This Half Double Crochet Spike Stitch tutorial is intended to explain the way in which we make the “spike stitches” when making one of my all-time favorites, the Painted Canyon Cardigan crochet pattern.
Spike Stitch using Half Double Crochet
Traditionally speaking, spike stitches in crochet are made using a single crochet stitch that, instead of worked into the current row of your project, is worked one row below, 2 rows below, 3 rows below, etc. Spike stitches give great visual appeal to your crochet, and it is perfectly fine to make your own spike stitches as deep as you like. How low will you go? 😛
As mentioned above, this tutorial is meant to go hand in hand with the Painted Canyon Cardigan. At every row that I changed colors when making my cardigan, I incorporated the spike stitch every other stitch so that we get a great visual mix that keeps things interesting! My spike stitches are worked into the top of the stitch from the row directly below the current row.
There is a NEW complete video tutorial for the Painted Canyon Cardigan, posted in parts. To learn more about this cardigan and how to crochet it (including the free child sizes) you’ll want to head over here.
To make a Half Double Crochet Spike Stitch:
1. Yarn over as usual for making a Half Double Crochet.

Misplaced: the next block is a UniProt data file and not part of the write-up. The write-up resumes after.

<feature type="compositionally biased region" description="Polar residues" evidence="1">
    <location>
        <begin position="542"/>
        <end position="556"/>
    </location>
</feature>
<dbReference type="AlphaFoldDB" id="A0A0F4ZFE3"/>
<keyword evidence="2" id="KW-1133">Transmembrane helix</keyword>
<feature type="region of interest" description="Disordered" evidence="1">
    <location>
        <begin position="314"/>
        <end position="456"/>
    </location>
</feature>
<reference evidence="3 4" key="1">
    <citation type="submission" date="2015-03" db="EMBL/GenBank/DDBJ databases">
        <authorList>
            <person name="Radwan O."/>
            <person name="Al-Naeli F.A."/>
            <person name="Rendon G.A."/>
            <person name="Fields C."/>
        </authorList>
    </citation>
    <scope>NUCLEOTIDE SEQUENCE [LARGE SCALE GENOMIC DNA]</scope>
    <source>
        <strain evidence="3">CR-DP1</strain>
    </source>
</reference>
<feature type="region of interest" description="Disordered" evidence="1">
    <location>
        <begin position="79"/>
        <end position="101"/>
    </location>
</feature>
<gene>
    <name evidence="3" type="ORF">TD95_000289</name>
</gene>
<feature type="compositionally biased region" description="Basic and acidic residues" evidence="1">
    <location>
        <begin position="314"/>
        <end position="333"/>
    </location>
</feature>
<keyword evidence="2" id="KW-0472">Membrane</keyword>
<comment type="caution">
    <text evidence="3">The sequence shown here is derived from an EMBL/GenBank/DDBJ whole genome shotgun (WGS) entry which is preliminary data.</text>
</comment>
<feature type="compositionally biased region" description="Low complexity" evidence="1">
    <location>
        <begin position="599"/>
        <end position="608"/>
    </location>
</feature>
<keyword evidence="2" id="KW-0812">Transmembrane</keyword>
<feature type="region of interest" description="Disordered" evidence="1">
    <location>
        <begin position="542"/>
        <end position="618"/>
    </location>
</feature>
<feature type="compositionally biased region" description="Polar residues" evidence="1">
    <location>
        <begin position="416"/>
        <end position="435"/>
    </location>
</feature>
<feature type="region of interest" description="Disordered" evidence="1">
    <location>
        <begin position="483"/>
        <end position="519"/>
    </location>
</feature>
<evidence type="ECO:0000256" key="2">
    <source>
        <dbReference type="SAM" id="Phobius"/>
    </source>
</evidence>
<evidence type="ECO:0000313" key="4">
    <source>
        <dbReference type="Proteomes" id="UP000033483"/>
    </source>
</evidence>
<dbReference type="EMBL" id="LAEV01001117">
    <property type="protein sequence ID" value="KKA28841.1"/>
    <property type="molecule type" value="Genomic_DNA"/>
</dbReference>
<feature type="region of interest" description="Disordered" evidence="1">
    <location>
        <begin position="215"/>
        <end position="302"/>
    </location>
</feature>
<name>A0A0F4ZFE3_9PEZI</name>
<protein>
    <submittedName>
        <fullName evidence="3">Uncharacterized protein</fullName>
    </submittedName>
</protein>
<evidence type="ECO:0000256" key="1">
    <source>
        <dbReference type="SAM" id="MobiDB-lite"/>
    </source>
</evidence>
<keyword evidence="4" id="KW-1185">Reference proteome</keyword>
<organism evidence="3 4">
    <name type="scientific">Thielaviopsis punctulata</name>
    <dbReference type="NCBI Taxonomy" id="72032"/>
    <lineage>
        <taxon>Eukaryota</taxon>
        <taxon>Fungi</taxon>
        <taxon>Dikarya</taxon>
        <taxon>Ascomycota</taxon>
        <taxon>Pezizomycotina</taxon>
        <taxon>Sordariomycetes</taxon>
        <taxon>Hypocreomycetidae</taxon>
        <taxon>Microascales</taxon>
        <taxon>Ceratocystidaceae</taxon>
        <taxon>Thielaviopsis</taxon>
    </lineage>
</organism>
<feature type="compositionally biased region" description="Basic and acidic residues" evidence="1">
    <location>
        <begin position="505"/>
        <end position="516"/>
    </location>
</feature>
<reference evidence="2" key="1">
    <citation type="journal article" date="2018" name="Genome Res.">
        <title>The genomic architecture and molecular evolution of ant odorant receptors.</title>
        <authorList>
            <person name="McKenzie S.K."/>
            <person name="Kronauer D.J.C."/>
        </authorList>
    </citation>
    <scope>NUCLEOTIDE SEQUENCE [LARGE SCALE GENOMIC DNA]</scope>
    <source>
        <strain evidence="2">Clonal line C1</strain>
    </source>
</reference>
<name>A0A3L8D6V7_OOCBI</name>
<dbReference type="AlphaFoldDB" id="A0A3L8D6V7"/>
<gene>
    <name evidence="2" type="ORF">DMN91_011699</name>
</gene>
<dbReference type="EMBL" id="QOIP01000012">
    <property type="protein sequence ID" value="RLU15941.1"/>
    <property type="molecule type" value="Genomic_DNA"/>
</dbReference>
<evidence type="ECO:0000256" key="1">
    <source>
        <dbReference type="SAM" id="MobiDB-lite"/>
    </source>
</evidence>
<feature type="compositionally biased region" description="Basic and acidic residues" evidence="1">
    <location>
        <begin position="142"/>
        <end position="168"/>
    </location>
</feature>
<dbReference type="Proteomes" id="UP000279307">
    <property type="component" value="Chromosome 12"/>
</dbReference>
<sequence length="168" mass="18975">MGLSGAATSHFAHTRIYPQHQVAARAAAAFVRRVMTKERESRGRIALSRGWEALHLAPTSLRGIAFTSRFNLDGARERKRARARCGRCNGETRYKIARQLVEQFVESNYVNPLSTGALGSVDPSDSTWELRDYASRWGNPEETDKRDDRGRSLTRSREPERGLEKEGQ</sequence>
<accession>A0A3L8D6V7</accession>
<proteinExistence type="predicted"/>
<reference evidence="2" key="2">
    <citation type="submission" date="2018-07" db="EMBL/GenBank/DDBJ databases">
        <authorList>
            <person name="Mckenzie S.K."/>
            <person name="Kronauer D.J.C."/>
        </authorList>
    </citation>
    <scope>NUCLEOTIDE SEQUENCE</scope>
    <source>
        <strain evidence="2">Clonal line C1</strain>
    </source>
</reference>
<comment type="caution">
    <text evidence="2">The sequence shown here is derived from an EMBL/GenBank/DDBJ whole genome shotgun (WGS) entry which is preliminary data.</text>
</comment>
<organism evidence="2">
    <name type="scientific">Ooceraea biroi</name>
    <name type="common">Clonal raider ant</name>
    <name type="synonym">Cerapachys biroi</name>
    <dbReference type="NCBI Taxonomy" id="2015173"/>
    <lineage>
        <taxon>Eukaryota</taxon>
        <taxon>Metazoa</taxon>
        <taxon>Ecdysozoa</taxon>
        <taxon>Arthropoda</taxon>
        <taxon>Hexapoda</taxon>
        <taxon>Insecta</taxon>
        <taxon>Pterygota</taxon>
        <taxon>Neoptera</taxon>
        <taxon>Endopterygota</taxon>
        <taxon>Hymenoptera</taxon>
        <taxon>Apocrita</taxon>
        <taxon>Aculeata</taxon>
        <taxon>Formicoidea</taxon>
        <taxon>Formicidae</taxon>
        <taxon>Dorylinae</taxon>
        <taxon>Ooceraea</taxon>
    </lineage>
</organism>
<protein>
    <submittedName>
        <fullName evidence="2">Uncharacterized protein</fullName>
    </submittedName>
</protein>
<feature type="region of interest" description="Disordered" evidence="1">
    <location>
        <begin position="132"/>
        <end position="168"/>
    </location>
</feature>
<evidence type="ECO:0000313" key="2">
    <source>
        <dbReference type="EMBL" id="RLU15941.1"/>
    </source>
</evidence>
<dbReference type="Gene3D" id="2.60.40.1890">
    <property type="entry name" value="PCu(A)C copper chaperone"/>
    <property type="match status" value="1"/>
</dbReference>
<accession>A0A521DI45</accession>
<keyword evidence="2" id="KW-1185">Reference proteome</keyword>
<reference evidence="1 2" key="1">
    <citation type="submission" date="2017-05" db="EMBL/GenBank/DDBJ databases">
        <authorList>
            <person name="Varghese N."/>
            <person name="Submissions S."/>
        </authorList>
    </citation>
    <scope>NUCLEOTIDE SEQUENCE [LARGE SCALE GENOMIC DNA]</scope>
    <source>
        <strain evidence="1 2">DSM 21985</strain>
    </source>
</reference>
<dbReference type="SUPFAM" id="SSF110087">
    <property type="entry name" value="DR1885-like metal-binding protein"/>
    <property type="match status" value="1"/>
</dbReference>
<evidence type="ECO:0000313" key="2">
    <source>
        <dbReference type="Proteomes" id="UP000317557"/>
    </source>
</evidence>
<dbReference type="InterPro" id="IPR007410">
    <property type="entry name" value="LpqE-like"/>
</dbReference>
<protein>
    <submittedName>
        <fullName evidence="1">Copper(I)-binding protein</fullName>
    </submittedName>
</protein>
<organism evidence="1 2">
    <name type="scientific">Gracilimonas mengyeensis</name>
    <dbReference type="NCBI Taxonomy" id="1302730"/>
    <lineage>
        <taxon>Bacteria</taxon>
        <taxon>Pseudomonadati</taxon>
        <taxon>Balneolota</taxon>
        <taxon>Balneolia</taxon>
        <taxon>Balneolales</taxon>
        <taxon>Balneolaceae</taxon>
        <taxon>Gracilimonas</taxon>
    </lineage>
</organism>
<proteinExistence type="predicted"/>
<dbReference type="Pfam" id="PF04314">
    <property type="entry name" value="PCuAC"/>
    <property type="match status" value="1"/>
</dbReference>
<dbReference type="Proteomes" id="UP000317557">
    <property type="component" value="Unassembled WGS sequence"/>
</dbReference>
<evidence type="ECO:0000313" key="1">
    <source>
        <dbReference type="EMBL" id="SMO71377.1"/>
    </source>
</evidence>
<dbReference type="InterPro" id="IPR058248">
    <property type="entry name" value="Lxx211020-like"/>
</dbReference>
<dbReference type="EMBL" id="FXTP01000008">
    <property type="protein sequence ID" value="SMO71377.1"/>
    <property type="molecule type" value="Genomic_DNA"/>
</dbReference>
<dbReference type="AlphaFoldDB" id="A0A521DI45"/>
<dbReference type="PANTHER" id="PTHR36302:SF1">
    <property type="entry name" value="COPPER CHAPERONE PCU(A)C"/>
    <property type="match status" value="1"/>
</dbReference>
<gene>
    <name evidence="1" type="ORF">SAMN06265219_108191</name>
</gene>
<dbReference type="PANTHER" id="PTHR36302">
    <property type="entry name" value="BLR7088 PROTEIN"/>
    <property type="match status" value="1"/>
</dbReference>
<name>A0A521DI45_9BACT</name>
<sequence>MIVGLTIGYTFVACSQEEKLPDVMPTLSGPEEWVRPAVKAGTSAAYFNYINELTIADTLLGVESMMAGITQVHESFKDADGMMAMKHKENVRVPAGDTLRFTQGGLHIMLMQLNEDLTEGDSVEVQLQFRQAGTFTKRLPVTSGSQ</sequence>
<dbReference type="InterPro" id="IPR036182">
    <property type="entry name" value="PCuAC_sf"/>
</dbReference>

2. Insert your hook into the stitch directly 1, 2, 3, 4, 5 etc, rows below the current row. Pictured below with the arrow is exactly where I place mine for my cardigan…
3. Pull up a loop that is as tall as your current crochet row. (this helps to ensure that the height of the stitch is tall enough, and will not pucker your work).
4. Complete the Half Double Crochet as normal.
The most important thing is to remember to keep the tension a bit on the loose side so that the loops remain tall enough that they don’t pucker the rest of the fabric. That being said, you don’t want them so tall that they are visibly loose and easily snaggable. Practice a few stitches and you’ll soon get into the rhythm! See below for my VIDEO tutorial.
I hope that this helps you if you are making either the Painted Canyon Cardigan itself, or a different project featuring the Spike Stitch. It really is as simple as working into the rows below your current row. How fun!